What are Autism Spectrum disorders?
All people vary in the ability to relate socially and psychologists for a long time described people as introverted or extroverted. Introverted people like staying to themselves while extroverts connect more socially. Children/adults with autism are typically more awkward socially, and may display language and intellectual weaknesses. There is often a preoccupation with routine, narrow interests, and anxiety that is masked over by routine. Children/adults with more profound autism possess these symptoms to a greater degree and in some instances may have severe intellectual challenges and struggle with daily living skills.
Signs of Autism Spectrum Disorder
There are a variety of conditions described under the rubric of Autism Spectrum Disorder, also known as Pervasive Developmental Disorder, where symptoms range from mild to severe. Parents sometimes observe as infants as having difficulties with eye contact and cuddling. There can be oversensitivity to sounds and language delays. There is often difficulty meeting the social demands of growing up, which includes taking the perspective of others, being empathic, using imagination in play, relating to others reciprocally, reading social cues, managing change and anger in response to that change. Comfort is found in the routine and anxiety with transitions.
Asperger’s Disorder has commonly been viewed as a mild form of autism although it can still have great impact upon the life of a child/adult. Typical symptoms associated with Asperger’s include: one –sided conversations with little or no awareness of audience reactions, minimal or no eye contact, and obsessional interests in one or a few areas, such as whales, bridges, and train schedules. Difficulties being sensitive to the needs of others, reading social cues, and grasping humor may also be present. Children/adults with Asperger’s have been observed to speak in a monotone or stilted voice, and sometimes talk rapidly. They can be clumsy and have poor coordination, along with an odd posture or rigid gait.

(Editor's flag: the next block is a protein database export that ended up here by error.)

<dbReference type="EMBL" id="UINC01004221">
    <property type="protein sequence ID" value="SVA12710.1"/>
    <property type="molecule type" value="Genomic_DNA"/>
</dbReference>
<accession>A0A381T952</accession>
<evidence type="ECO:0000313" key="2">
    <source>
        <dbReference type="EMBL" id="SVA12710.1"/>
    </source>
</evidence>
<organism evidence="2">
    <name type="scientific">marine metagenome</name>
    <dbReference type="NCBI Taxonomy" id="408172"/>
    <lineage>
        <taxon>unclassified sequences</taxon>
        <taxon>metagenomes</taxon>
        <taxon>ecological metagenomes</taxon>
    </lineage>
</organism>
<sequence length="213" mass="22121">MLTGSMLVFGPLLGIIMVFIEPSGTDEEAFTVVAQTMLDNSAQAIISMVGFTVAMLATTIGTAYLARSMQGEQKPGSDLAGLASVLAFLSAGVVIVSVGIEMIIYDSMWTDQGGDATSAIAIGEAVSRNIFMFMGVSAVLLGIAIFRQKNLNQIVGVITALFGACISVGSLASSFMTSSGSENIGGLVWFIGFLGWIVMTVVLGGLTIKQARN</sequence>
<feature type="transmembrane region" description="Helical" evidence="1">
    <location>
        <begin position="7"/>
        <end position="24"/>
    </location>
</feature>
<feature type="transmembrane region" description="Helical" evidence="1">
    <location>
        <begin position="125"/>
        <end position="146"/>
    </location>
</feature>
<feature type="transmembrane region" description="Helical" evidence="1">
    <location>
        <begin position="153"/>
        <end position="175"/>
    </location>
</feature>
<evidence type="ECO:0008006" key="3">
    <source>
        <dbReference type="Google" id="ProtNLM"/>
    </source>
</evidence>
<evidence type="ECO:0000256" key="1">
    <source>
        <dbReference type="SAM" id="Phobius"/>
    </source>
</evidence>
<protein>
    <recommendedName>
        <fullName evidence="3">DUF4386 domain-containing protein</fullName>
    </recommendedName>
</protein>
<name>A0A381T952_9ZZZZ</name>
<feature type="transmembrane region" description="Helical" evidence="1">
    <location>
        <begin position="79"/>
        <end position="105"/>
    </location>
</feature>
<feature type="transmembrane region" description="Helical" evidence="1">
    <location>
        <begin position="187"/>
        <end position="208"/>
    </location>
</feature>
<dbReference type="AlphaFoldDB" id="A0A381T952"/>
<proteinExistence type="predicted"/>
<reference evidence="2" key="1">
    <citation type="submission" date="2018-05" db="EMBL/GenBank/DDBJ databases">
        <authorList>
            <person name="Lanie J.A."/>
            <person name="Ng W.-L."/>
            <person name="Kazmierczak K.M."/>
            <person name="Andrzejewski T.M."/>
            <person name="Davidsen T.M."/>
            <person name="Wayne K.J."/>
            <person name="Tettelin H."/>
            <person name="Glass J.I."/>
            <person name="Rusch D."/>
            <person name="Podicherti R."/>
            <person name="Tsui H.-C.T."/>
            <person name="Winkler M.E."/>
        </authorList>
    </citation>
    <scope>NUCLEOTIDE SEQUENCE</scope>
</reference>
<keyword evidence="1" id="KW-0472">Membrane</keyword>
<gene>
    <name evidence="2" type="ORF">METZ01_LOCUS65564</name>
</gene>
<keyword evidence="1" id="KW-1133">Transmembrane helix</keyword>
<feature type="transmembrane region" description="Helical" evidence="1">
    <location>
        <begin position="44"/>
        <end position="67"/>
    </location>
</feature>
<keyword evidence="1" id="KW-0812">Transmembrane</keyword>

What types of treatments are available?
Treatment for autism varies depending on the severity of the condition. In milder cases, social skills groups are often recommended to help with reading social cues, maintaining eye contact, starting and initiating conversation, self-advocacy, and anger management. With more severe autism, difficulties with relatedness and language are more pronounced. There can also be intellectual challenges and limitations in terms of daily living skills. Highly structured schools specializing in autism are often recommended.